IGN Review of WWE SmackDown! vs. RAW 2007
THQ's WWE SmackDown series has typically had strong annual performances because it adds enough yearly improvements to its sizeable arsenal to keep fans happy. This was definitely true last year, when the franchise made its PS2-to-PSP debut with strong results (albeit with some painful load times). Of course, its primary strength was the fact that it was just a scaled-back version of the excellent console edition with the benefit of a few mini-games. This year, however, the transition isn't as easy thanks to a heavy emphasis on '07's dual analog controls. With that in mind, what happens when you bring that kind of setup to a one-stick PSP?
Obviously, the answer is "to stick with a control scheme that resembles older titles while still retaining the new gameplay additions." In other words, the circle button is your grapple buddy here, with a fast tap or prolonged hold meaning the difference between quick and strong grapples. The PS2/ Xbox 360's "Ultimate Control Moves" are still in the handheld port of WWE SmackDown vs. Raw 2007, but instead of using R3 to initiate them, you need only tap the circle button a second time once you're in a grappled state (without touching the D-pad since doing so simply selects which of the four standard grappling categories you want to pull a move from). The one available analog stick can then be used to control the UCMs once they've been activated.
These "Ultimate Control Moves" definitely add a much-needed player influence to the action that we didn't have before. Though there are fewer moves for the PSP version, UCMs do allow you to control the speed and frequency of certain powerslams, DDTs, powerbombs, and suplexes. The only downside is that they're not always balanced properly -- sapping your stamina dry after you perform three or four "groin on the ring" pushes, while allowing you to pull off three or four repeating powerbombs with similar (or perhaps even less) stamina repercussions. It's a neat idea sure, but not without its problems.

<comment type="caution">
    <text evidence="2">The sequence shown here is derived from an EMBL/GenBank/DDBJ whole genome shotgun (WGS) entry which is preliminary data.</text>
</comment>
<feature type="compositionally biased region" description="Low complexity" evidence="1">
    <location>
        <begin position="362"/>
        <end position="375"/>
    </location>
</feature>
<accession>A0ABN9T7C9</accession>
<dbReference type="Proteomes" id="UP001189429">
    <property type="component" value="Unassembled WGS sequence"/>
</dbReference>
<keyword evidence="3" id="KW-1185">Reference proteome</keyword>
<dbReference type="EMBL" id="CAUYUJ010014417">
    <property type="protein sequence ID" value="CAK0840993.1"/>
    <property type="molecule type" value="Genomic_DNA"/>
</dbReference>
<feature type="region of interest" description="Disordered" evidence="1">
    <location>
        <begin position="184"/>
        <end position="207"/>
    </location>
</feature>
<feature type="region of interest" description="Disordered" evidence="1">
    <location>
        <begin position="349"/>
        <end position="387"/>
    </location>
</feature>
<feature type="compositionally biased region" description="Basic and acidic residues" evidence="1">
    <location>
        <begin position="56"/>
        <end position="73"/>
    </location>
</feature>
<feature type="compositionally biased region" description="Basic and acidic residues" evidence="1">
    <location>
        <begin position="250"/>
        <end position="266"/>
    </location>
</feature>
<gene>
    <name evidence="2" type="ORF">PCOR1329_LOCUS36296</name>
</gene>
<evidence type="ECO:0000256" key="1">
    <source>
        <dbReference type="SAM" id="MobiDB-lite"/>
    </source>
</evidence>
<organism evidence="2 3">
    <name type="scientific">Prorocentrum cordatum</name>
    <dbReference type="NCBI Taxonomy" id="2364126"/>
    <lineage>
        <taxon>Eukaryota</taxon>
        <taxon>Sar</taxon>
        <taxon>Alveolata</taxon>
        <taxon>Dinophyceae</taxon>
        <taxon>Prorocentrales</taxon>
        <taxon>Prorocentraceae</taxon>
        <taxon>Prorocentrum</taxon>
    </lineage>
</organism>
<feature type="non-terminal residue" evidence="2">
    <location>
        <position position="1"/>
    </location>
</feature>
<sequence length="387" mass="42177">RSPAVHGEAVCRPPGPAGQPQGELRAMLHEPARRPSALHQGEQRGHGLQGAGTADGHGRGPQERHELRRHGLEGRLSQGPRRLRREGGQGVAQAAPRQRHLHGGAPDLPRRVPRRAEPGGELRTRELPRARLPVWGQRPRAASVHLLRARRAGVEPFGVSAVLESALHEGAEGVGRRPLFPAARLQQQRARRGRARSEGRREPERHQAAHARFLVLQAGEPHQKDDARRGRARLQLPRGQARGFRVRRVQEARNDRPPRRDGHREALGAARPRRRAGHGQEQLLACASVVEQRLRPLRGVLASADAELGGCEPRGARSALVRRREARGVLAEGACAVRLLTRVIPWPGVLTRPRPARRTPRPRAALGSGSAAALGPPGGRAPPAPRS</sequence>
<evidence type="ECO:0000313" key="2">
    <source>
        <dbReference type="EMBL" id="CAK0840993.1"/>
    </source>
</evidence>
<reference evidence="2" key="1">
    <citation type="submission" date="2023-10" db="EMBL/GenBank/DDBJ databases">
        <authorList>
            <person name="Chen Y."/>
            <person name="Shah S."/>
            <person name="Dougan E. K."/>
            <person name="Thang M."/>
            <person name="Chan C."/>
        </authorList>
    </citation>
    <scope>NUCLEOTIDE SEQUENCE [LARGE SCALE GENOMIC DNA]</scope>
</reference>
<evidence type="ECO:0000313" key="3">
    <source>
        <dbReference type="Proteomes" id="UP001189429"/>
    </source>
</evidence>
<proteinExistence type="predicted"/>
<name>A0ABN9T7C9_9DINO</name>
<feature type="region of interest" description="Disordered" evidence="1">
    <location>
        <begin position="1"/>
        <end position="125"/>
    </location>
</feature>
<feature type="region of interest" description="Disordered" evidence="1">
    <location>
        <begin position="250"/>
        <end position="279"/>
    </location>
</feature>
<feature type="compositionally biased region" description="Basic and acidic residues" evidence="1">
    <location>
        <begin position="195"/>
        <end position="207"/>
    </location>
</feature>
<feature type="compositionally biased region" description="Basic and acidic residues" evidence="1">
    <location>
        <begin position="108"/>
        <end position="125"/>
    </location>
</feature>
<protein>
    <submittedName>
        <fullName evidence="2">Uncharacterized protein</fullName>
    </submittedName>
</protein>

Perhaps the most entertaining (and addictive) new feature for SVR '07, is the inclusion of environmental hot spots and the option to fight in the crowd. To THQ's credit, these mini-sequences really capture the feeling of the WWE's more brutal match-ups (the hardcore matches of the late '90s spring to mind) and are definitely fun to play. Not only do these environmental interactions allow users to throw opponents into speakers and strangle them with cords, but it also allows them to smash heads into staircases, grab a fan's sign to build heat, or send an opponent flying through the Spanish announcer's table. It's fun stuff, but like the UCMs before it, there are slightly fewer hot spots to choose from when you go handheld because announcer tables can't be interacted with (which is due to the fact that there aren't any tables in the PSP edition).
Another admirable fix to SmackDown this year is the more realistic Season Mode. Featuring more than 40 original storylines with beginnings, endings, and the occasional branching path, the season has familiar and not-so familiar narratives that should please most WWE fanatics. Examples of just some of the stories you'll see includes a pack of small wrestlers banding together to take out their larger competition; one of SmackDown's biggest names betraying his brand right before the Survivor Series; and your character transforming into a hot young woman while feuding with Edge thanks to a magic wand... yes, really. Character-specific storylines and events based on your superstar's overall standing are also included. Just don't expect it all to play out like it has in season's past -- now there is no true calendar year; players just endlessly transition from feud to feud.
Of course, the most improved feature this year is the General Manager Mode. Building on the same foundation that powered last year's game, the new GM option offers a number of new goodies -- including the ability to hire writers for better storylines, the option to send superstars to Heat and Velocity for improved popularity, and full access to the "Power 25" rankings from WWE.com. As an added bonus, users can even hop in and wrestle any of the matches on their schedule at any time. Simulation nuts will likely go crazy over this.